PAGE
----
Kraft Heinz withdraws as Unilever says 'no thanks' to $143bn bid

US food company Kraft Heinz dramatically (and "amicably") withdrew its surprise $143bn offer for Unilever Sunday after the maker of Dove, Tresemmé, Pond's, Simple and VO5 firmly rejected its approach.

The two issued a joint statement drawing a line under one of the shortest taleover approaches in mega-merger history.

A combination would have been the third-biggest takeover in history and the largest acquisition of a UK-based company (Unilever is based both in Britain and The Netherlands), according to Thomson Reuters data.

Dove is just one of Unilever's huge global brands - Dove

It would have brought together some of the world's best known brands, from toothpaste to ice creams, and combined Kraft's strength in the United States with Unilever's in Europe and Asia.

The global packaged food industry is grappling with slowing growth, new competition from upstart brands, deflation in developed markets and more health-conscious consumers.

Although Kraft, which is controlled by billionaire Warren Buffett and private equity firm 3G Capital, had said it looked forward to talking terms, Unilever said Friday it saw no reason to discuss a deal without financial or strategic merit. This raised the prospect of a potentially hostile bid but that did not happen.

Kraft had offered to keep three headquarters for the combined company in the US, Britain and The Netherlands, a source had said.

However there were major concerns in the UK after an earlier Kraft takeover (of Cadbury's) saw massive job cuts despite assurances to the contrary. Concerns among some eco-focused groups had also arisen due to Unilever's strong commitment to sustainability under current management that they feared could be at risk.

Kraft would have had until March 17 to make a final bid for Unilever under UK takeover rules. Unilever shares had risen to a record following news of the offer, which analysts at Jefferies called a "seismic shock", but they only closed 15% higher on Friday, short of Kraft's $50 per share offer price, with the news lifting shares across the sector.

Kraft's move had been expected to flush out other bidders for Unilever with the weak pound having made UK companies cheaper for foreign firms to take over. But of the potential rivals, US consumer giant Procter & Gamble Co would likely have faced anti-trust hurdles, while pharmaceutical and consumer packaged goods company Johnson and Johnson would likely not be interested in household products.


Unilever has struggled to grow as fast as shareholders would like recently amid challenging conditions and currency fluctuations. It saw its shares tumble 4.5% on January 26, its worst day in nearly a year, when the company reported lower-than-expected Q4 sales. The share plunge encouraged Kraft to make an approach, a source familiar with the matter said, asking not to be named because the matter is confidential.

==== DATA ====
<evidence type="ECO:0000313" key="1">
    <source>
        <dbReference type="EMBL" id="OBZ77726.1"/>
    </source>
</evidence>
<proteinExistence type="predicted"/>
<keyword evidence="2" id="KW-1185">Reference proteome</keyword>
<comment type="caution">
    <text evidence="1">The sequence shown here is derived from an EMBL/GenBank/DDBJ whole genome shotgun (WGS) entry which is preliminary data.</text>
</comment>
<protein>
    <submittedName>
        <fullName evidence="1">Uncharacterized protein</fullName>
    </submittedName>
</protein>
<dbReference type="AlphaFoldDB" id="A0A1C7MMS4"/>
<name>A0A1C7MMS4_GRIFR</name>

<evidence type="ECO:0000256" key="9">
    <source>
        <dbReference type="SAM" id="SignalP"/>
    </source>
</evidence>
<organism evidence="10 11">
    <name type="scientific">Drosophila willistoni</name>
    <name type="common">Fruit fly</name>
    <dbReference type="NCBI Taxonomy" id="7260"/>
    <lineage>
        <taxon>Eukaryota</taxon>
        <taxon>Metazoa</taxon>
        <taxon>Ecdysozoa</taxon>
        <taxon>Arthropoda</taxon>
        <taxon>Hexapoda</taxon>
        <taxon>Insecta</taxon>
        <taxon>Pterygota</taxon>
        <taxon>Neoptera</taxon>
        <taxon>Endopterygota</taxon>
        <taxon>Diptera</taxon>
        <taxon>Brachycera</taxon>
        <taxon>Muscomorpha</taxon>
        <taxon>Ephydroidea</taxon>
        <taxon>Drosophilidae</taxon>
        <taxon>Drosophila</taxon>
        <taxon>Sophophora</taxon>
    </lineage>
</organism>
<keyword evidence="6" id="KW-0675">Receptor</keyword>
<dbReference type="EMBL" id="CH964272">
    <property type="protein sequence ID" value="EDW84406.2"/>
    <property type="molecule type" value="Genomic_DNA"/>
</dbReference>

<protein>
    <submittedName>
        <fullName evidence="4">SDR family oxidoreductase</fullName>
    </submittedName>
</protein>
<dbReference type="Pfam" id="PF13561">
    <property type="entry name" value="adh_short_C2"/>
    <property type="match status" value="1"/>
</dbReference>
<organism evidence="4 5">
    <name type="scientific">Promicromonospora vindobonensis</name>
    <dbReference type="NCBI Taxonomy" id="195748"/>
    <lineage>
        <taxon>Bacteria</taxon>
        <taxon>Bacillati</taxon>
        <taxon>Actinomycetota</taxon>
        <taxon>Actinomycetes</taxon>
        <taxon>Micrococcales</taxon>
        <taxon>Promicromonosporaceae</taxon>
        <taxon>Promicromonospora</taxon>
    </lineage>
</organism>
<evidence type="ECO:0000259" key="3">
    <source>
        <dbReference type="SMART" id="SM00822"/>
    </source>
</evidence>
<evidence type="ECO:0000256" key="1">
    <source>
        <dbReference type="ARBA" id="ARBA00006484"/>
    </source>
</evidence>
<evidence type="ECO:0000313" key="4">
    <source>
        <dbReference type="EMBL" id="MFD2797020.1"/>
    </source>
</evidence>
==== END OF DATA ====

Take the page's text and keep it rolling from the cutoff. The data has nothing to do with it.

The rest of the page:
Unilever has been hit by a slowdown in emerging markets, which it and other consumer companies have long relied on for growth, as well as in its home market, where consumers have been rattled after the Brexit vote.

Brexit pushed down the value of the pound, raising the cost of producing consumer goods in Britain and straining relations between the country's retailers and suppliers.

But it is important to remember that Unilever remains a massively successful firm whose sales and profits are generally rising and that its shares had been been very expensive with their recent tumble still making not reducing them to bargain status. In fact, it has been doing better than Kraft of late.

Unilever shareholders would have looked at Kraft-Heinz's own track record of boosting sales when evaluating whether the US group could help it cope with its own slowed growth and that record was not unblemished. Kraft's sales fell 3.8% to $6.86bn in the fourth quarter ending December 31, and its US sales, which account for more than 70% of its total, fell 3.1% to $4.84bn.

Kraft Heinz shares rose more than 10% in New York trading Friday, helping lift the Nasdaq to a record high.


Although Kraft is smaller than Unilever, with a market value of $106bn as of Thursday, it is 50.9% owned by Buffett's Berkshire Hathaway Inc and 3G Capital, which also controls Anheuser-Busch InBev. 3G, known for driving profits through aggressive cost cutting, has orchestrated a string of big deals rocking the food and drink industry, including Anheuser-Busch InBev's takeover of SABMiller and the combination of Kraft and Heinz.

A deal would have offered opportunities to combine marketing, manufacturing and distribution in addition to cutting costs, but some industry analysts said Kraft might not have wanted to own Unilever's household and personal goods brands and could have spun them off.

Britain's largest union, Unite, represents employees at Unilever, according to its website. Unite had urged Unilever to continue fending off the takeover attempt to prevent job losses.

Unilever employs 168,000 people and generates roughly 17% of its revenue in the US compared with Kraft-Heinz, which generates roughly 78% in America.

Additional reporting by Sandra Halliday

© Thomson Reuters 2018 All rights reserved.

CosmeticsBeauty - MiscellaneousBusiness